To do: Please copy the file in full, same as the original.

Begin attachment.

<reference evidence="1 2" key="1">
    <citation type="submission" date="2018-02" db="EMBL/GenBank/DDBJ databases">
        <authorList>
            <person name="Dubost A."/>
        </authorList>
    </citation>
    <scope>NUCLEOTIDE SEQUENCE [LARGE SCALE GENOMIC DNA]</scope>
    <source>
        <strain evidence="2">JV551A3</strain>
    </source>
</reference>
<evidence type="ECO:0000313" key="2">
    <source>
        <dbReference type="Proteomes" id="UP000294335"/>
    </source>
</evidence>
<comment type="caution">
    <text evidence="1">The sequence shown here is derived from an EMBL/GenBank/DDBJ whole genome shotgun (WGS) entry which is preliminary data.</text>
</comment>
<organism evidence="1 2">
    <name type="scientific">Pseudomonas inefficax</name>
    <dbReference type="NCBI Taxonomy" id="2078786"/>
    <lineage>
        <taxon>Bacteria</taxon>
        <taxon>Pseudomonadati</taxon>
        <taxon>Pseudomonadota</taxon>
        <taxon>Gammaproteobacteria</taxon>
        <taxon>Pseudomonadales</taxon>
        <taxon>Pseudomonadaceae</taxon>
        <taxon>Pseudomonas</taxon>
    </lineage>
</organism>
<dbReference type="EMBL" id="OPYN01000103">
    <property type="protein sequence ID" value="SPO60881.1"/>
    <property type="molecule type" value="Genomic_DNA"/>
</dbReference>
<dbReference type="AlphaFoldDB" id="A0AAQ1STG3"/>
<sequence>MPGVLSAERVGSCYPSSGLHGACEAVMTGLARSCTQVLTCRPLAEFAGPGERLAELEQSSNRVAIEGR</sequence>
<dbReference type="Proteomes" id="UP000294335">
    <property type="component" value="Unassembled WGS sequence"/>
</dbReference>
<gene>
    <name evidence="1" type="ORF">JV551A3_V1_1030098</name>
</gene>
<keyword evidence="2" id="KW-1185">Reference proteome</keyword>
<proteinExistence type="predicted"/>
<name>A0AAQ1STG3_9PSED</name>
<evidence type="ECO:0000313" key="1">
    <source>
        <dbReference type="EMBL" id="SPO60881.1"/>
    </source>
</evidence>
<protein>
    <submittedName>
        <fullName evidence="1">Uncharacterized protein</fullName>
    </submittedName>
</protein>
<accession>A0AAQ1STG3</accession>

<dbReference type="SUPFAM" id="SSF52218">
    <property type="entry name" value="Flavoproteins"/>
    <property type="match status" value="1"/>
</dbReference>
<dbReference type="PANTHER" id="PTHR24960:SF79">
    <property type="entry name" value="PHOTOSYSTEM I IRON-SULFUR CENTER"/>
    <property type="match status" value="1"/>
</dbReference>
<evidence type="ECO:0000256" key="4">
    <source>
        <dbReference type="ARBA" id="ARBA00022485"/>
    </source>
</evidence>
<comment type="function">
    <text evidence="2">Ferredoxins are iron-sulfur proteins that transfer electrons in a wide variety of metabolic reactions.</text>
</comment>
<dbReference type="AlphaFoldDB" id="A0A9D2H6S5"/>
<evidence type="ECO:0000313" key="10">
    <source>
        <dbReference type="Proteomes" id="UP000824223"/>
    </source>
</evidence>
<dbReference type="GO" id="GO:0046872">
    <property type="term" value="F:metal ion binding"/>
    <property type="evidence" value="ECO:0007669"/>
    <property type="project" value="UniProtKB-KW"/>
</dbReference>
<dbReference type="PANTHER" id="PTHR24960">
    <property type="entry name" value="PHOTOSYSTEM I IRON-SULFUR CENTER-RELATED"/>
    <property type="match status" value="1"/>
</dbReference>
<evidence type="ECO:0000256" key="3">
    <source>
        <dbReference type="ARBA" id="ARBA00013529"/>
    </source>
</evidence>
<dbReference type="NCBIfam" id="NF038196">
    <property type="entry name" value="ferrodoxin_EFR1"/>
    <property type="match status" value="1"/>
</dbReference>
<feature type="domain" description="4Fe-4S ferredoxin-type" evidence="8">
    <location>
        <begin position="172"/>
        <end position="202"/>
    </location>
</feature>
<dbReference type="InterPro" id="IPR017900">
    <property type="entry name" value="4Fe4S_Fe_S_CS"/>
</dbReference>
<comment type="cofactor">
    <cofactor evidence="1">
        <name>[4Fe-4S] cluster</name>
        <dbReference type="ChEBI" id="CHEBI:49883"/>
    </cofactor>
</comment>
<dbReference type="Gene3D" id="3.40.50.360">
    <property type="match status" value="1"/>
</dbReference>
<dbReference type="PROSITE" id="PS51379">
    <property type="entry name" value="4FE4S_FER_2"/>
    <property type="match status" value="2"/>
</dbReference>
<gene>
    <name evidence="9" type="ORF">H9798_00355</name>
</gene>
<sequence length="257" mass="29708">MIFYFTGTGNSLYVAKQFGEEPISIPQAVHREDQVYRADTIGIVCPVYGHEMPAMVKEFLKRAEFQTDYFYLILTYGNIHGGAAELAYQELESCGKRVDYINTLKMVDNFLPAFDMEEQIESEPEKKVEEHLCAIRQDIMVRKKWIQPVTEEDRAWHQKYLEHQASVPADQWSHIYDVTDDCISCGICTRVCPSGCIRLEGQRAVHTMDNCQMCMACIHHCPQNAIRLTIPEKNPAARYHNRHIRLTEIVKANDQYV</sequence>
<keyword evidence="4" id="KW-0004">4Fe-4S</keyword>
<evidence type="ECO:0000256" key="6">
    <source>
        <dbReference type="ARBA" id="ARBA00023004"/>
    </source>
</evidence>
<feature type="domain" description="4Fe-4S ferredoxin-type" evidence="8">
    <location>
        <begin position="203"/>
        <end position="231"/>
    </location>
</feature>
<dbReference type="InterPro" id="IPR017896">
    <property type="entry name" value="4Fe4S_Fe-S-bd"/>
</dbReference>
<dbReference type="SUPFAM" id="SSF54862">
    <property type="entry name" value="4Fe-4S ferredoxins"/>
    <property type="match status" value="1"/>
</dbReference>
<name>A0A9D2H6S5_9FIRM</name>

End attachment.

<reference evidence="1 2" key="1">
    <citation type="submission" date="2018-02" db="EMBL/GenBank/DDBJ databases">
        <authorList>
            <person name="Dubost A."/>
        </authorList>
    </citation>
    <scope>NUCLEOTIDE SEQUENCE [LARGE SCALE GENOMIC DNA]</scope>
    <source>
        <strain evidence="2">JV551A3</strain>
    </source>
</reference>
<evidence type="ECO:0000313" key="2">
    <source>
        <dbReference type="Proteomes" id="UP000294335"/>
    </source>
</evidence>
<comment type="caution">
    <text evidence="1">The sequence shown here is derived from an EMBL/GenBank/DDBJ whole genome shotgun (WGS) entry which is preliminary data.</text>
</comment>
<organism evidence="1 2">
    <name type="scientific">Pseudomonas inefficax</name>
    <dbReference type="NCBI Taxonomy" id="2078786"/>
    <lineage>
        <taxon>Bacteria</taxon>
        <taxon>Pseudomonadati</taxon>
        <taxon>Pseudomonadota</taxon>
        <taxon>Gammaproteobacteria</taxon>
        <taxon>Pseudomonadales</taxon>
        <taxon>Pseudomonadaceae</taxon>
        <taxon>Pseudomonas</taxon>
    </lineage>
</organism>
<dbReference type="EMBL" id="OPYN01000103">
    <property type="protein sequence ID" value="SPO60881.1"/>
    <property type="molecule type" value="Genomic_DNA"/>
</dbReference>
<dbReference type="AlphaFoldDB" id="A0AAQ1STG3"/>
<sequence>MPGVLSAERVGSCYPSSGLHGACEAVMTGLARSCTQVLTCRPLAEFAGPGERLAELEQSSNRVAIEGR</sequence>
<dbReference type="Proteomes" id="UP000294335">
    <property type="component" value="Unassembled WGS sequence"/>
</dbReference>
<gene>
    <name evidence="1" type="ORF">JV551A3_V1_1030098</name>
</gene>
<keyword evidence="2" id="KW-1185">Reference proteome</keyword>
<proteinExistence type="predicted"/>
<name>A0AAQ1STG3_9PSED</name>
<evidence type="ECO:0000313" key="1">
    <source>
        <dbReference type="EMBL" id="SPO60881.1"/>
    </source>
</evidence>
<protein>
    <submittedName>
        <fullName evidence="1">Uncharacterized protein</fullName>
    </submittedName>
</protein>
<accession>A0AAQ1STG3</accession>

<dbReference type="SUPFAM" id="SSF52218">
    <property type="entry name" value="Flavoproteins"/>
    <property type="match status" value="1"/>
</dbReference>
<dbReference type="PANTHER" id="PTHR24960:SF79">
    <property type="entry name" value="PHOTOSYSTEM I IRON-SULFUR CENTER"/>
    <property type="match status" value="1"/>
</dbReference>
<evidence type="ECO:0000256" key="4">
    <source>
        <dbReference type="ARBA" id="ARBA00022485"/>
    </source>
</evidence>
<comment type="function">
    <text evidence="2">Ferredoxins are iron-sulfur proteins that transfer electrons in a wide variety of metabolic reactions.</text>
</comment>
<dbReference type="AlphaFoldDB" id="A0A9D2H6S5"/>
<evidence type="ECO:0000313" key="10">
    <source>
        <dbReference type="Proteomes" id="UP000824223"/>
    </source>
</evidence>
<dbReference type="GO" id="GO:0046872">
    <property type="term" value="F:metal ion binding"/>
    <property type="evidence" value="ECO:0007669"/>
    <property type="project" value="UniProtKB-KW"/>
</dbReference>
<dbReference type="PANTHER" id="PTHR24960">
    <property type="entry name" value="PHOTOSYSTEM I IRON-SULFUR CENTER-RELATED"/>
    <property type="match status" value="1"/>
</dbReference>
<evidence type="ECO:0000256" key="3">
    <source>
        <dbReference type="ARBA" id="ARBA00013529"/>
    </source>
</evidence>
<dbReference type="NCBIfam" id="NF038196">
    <property type="entry name" value="ferrodoxin_EFR1"/>
    <property type="match status" value="1"/>
</dbReference>
<feature type="domain" description="4Fe-4S ferredoxin-type" evidence="8">
    <location>
        <begin position="172"/>
        <end position="202"/>
    </location>
</feature>
<dbReference type="InterPro" id="IPR017900">
    <property type="entry name" value="4Fe4S_Fe_S_CS"/>
</dbReference>
<comment type="cofactor">
    <cofactor evidence="1">
        <name>[4Fe-4S] cluster</name>
        <dbReference type="ChEBI" id="CHEBI:49883"/>
    </cofactor>
</comment>
<dbReference type="Gene3D" id="3.40.50.360">
    <property type="match status" value="1"/>
</dbReference>
<dbReference type="PROSITE" id="PS51379">
    <property type="entry name" value="4FE4S_FER_2"/>
    <property type="match status" value="2"/>
</dbReference>
<gene>
    <name evidence="9" type="ORF">H9798_00355</name>
</gene>
<sequence length="257" mass="29708">MIFYFTGTGNSLYVAKQFGEEPISIPQAVHREDQVYRADTIGIVCPVYGHEMPAMVKEFLKRAEFQTDYFYLILTYGNIHGGAAELAYQELESCGKRVDYINTLKMVDNFLPAFDMEEQIESEPEKKVEEHLCAIRQDIMVRKKWIQPVTEEDRAWHQKYLEHQASVPADQWSHIYDVTDDCISCGICTRVCPSGCIRLEGQRAVHTMDNCQMCMACIHHCPQNAIRLTIPEKNPAARYHNRHIRLTEIVKANDQYV</sequence>
<keyword evidence="4" id="KW-0004">4Fe-4S</keyword>
<evidence type="ECO:0000256" key="6">
    <source>
        <dbReference type="ARBA" id="ARBA00023004"/>
    </source>
</evidence>
<feature type="domain" description="4Fe-4S ferredoxin-type" evidence="8">
    <location>
        <begin position="203"/>
        <end position="231"/>
    </location>
</feature>
<dbReference type="InterPro" id="IPR017896">
    <property type="entry name" value="4Fe4S_Fe-S-bd"/>
</dbReference>
<dbReference type="SUPFAM" id="SSF54862">
    <property type="entry name" value="4Fe-4S ferredoxins"/>
    <property type="match status" value="1"/>
</dbReference>
<name>A0A9D2H6S5_9FIRM</name>